- Sarah E. McLellan, MPH; Marie Y. Mann, MD, MPH, FAAP; Joan A. Scott, MS, CGC; Treeby W. Brown, MA | Pediatrics
Children and youth with special health care needs (CYSHCN) and their families continue to face challenges in accessing health care and other services in an integrated, family-centered, evidence-informed, culturally responsive system.
More than 12 million, or almost 86%, of CYSHCN ages 1–17 years do not have access to a well-functioning system of services.
Further, the inequities experienced by CYSHCN and their families, particularly those in under-resourced communities, highlight the critical need to address social determinants of health and our nation’s approach to delivering health care.
To advance the system and prioritize well-being and optimal health for CYSHCN, the Health Resources and Services Administration’s Maternal and Child Health Bureau, with input from diverse stakeholders, developed a set of core principles and actionable strategies for the field.
This article presents principles and strategies in the Blueprint for Change: Guiding Principles for a System of Services for CYSHCN and Their Families (Blueprint for Change), which acknowledges the comprehensive needs of CYSHCN, a changing health care system, and the disparities experienced by many CYSHCN.
Four critical areas drive the Blueprint for Change: health equity, family and child well-being and quality of life, access to services, and financing of services. Although discussed separately, these critical areas are inherently interconnected and intend to move the field forward at the community, state, and federal levels.
Addressing these critical areas requires a concerted, holistic, and integrated approach that will help us achieve the goal that CYSHCN enjoy a full life from childhood through adulthood and thrive in a system that supports their families and their social, health, and emotional needs, ensuring their dignity, autonomy, independence, and active participation in their communities.
All children deserve the opportunity to thrive and live meaningful lives, including almost 14 million children and youth with special health care needs (CYSHCN) in the United States.1 Children are living longer with more chronic and complex conditions.2
Service sectors that provide services to CYSHCN, for example, health, education, housing, transportation, etc. must adapt to the needs of this growing, diverse population throughout their life course. CYSHCN and their families have better outcomes when a system of services is comprehensive, coordinated, and family centered.3Despite clinical innovations and significant changes in health care, such as the passage of the Affordable Care Act, 85% of CYSHCN still do not receive services via a well-functioning system (Table 1).1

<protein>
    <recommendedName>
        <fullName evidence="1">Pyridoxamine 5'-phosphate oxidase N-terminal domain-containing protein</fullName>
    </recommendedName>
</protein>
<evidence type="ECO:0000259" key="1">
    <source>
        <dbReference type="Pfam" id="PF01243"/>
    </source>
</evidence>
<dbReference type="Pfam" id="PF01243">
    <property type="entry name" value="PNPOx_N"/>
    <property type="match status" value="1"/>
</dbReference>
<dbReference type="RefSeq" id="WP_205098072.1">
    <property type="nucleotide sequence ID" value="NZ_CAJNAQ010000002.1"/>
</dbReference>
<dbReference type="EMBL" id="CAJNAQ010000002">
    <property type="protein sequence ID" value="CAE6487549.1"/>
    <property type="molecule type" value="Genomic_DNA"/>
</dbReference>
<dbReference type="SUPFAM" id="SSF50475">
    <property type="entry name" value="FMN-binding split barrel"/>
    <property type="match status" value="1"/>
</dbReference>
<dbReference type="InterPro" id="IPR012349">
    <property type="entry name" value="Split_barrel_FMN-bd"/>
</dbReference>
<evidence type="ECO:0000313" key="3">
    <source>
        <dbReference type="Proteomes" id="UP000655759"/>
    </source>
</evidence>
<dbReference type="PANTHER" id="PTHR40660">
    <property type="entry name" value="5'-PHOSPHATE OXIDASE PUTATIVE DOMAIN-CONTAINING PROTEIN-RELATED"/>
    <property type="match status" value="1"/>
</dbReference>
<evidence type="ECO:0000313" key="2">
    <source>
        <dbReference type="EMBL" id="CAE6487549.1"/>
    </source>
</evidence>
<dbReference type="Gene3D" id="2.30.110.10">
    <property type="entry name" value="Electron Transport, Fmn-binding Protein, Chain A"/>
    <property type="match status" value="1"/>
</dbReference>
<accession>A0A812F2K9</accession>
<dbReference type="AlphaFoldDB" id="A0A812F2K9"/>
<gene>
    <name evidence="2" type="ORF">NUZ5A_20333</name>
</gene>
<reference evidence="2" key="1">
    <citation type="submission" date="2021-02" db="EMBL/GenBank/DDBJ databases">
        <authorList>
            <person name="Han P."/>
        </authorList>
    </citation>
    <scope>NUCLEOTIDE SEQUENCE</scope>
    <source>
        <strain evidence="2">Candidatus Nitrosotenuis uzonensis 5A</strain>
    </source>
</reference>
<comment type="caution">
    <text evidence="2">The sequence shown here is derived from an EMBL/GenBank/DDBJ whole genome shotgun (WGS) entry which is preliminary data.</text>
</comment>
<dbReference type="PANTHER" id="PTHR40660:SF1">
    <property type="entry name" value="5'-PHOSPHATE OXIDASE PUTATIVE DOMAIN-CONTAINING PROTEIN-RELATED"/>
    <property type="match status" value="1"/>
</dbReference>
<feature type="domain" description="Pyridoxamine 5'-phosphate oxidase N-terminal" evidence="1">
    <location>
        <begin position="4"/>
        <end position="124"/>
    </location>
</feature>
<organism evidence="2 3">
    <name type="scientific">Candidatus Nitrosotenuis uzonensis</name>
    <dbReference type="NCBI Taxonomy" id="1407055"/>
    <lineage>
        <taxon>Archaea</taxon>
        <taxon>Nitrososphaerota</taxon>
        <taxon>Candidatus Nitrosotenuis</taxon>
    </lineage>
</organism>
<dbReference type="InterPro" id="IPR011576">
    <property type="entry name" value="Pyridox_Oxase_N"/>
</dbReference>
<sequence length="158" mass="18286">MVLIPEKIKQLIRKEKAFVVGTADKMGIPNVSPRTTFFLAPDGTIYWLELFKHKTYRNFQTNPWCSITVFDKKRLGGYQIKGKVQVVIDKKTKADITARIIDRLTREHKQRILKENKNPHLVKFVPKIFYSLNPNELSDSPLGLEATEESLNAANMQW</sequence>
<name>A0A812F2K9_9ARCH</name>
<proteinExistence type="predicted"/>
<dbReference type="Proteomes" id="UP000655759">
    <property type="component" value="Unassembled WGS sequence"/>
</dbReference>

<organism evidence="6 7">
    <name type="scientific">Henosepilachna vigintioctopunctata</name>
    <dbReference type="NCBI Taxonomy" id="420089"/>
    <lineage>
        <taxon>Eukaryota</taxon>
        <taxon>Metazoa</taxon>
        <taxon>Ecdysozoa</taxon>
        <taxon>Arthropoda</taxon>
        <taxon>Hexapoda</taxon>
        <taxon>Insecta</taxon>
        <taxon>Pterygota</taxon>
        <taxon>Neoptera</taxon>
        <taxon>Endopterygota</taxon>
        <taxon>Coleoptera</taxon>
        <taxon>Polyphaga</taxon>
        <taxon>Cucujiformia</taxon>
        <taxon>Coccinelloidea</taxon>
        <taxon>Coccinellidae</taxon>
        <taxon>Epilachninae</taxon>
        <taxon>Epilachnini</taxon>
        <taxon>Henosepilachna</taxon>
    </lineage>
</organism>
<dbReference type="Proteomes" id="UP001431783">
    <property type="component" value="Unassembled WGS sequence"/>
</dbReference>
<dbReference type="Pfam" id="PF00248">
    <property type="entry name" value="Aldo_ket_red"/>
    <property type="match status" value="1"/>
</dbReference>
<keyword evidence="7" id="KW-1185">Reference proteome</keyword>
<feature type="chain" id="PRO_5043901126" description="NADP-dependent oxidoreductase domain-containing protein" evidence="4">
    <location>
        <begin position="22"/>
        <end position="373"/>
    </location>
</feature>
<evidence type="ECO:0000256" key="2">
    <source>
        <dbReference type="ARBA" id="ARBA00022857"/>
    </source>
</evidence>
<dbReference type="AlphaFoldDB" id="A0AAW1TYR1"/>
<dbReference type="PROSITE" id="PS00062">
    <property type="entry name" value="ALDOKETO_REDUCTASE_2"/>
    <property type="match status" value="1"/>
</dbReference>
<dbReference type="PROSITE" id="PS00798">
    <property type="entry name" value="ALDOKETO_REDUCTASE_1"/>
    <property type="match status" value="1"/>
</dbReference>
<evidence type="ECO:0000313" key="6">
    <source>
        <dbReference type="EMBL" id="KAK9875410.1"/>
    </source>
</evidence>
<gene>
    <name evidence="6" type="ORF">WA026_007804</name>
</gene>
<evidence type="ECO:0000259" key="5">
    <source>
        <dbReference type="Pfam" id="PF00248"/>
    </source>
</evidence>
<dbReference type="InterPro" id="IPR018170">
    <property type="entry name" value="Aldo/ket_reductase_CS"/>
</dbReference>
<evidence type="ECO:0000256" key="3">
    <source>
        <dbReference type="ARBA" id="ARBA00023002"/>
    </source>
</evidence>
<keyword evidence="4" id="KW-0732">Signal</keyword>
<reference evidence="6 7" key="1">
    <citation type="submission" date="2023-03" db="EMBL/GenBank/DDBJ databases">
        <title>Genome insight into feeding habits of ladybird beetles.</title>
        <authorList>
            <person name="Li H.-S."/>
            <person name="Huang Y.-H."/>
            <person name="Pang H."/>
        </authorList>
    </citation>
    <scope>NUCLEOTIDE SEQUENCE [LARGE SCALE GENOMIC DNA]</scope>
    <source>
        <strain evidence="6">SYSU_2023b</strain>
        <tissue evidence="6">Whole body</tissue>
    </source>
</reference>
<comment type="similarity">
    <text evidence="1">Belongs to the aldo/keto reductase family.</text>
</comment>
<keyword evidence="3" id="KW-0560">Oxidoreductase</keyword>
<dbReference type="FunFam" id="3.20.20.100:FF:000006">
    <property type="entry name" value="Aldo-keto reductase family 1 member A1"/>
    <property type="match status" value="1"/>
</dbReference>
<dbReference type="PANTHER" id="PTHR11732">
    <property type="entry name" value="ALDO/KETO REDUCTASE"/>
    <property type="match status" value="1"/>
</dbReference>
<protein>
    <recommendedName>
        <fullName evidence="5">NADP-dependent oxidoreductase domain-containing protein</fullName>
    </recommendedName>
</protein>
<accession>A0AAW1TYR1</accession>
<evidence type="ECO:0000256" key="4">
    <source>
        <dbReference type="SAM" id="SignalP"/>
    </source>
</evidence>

Well-Functioning System of Services for CYSHCN Systems of Services
|Families of CYSHCN are partners in decision making at all levels|
|CYSHCN receive coordinated, ongoing, comprehensive care within a medical home|
|Families of CYSHCN have adequate private and/or public insurance|
|Children are screened early and continuously for special health care needs|
|Services for CYSHCN are organized so families can use them easily and are satisfied with the services they receive|
|Youth with special health care needs receive the services necessary to make transitions to all aspects of adult life, including adult health care, work, and independence|
Adapted from Perrin JM, Romm D, Bloom SR, et al. A family-centered, community-based system of services for children and youth with special health care needs. Arch Pediatr Adolesc Med. 2007;161(10):933–935.
The COVID-19 pandemic highlighted the fragility of sectors serving CYSHCN and families, yet also demonstrated how quickly large health systems, public health agencies, and payment structures can pivot to meet the needs of children and families. Looking ahead, sectors serving CYSHCN and their families at the local, state, and federal levels can build on this experience and transform to improve health and well-being by embracing integrated and innovative health technologies.
To advance the system of services and improve well-being and optimal health for CYSHCN, the Health Resources and Services Administration’s Maternal and Child Health Bureau (MCHB) convened a group of diverse stakeholders to develop core principles and actionable recommendations for moving the field forward. The result of this work is the Blueprint for Change: Guiding Principles for a System of Services that Meet the Needs of CYSHCN and their Families (Blueprint for Change).
This article presents the Blueprint for Change, which outlines principles and strategies to improve the lives of CYSHCN and their families. This agenda is a starting point for discussion across local, state, and federal entities that collectively can implement the principles and strategies outlined below. Further discussion about the epidemiology of the population, the history of services for CYSHCN, and specific areas of the Blueprint for Change can be found elsewhere in this supplement.
The Population: Children and Youth With Special Health Care Needs
MCHB defines CYSHCN as children and youth ages 0–21 years that “have or are at increased risk for chronic physical, developmental, behavioral, or emotional conditions and who also require health and related services of a type or amount beyond that required by children generally.” These children and youth represent 19.4% of all children within the United States1 and include individuals with conditions such as asthma, cerebral palsy, and genetic disorders. A subset of this group are children with medical complexity, a fraction of the overall CYSHCN population that can require the most intensive services,4 including home nursing care, respite and palliative care.5 The MCHB definition of CYSHCN guides the work of state Children with Special Health Care Needs programs funded through the Title V Maternal and Child Health Services Block Grant,6 and has been adopted by some state Medicaid agencies.7 Further information about the characteristics of this population and the history of supporting CYSHCN can be found elsewhere in this supplement.8,9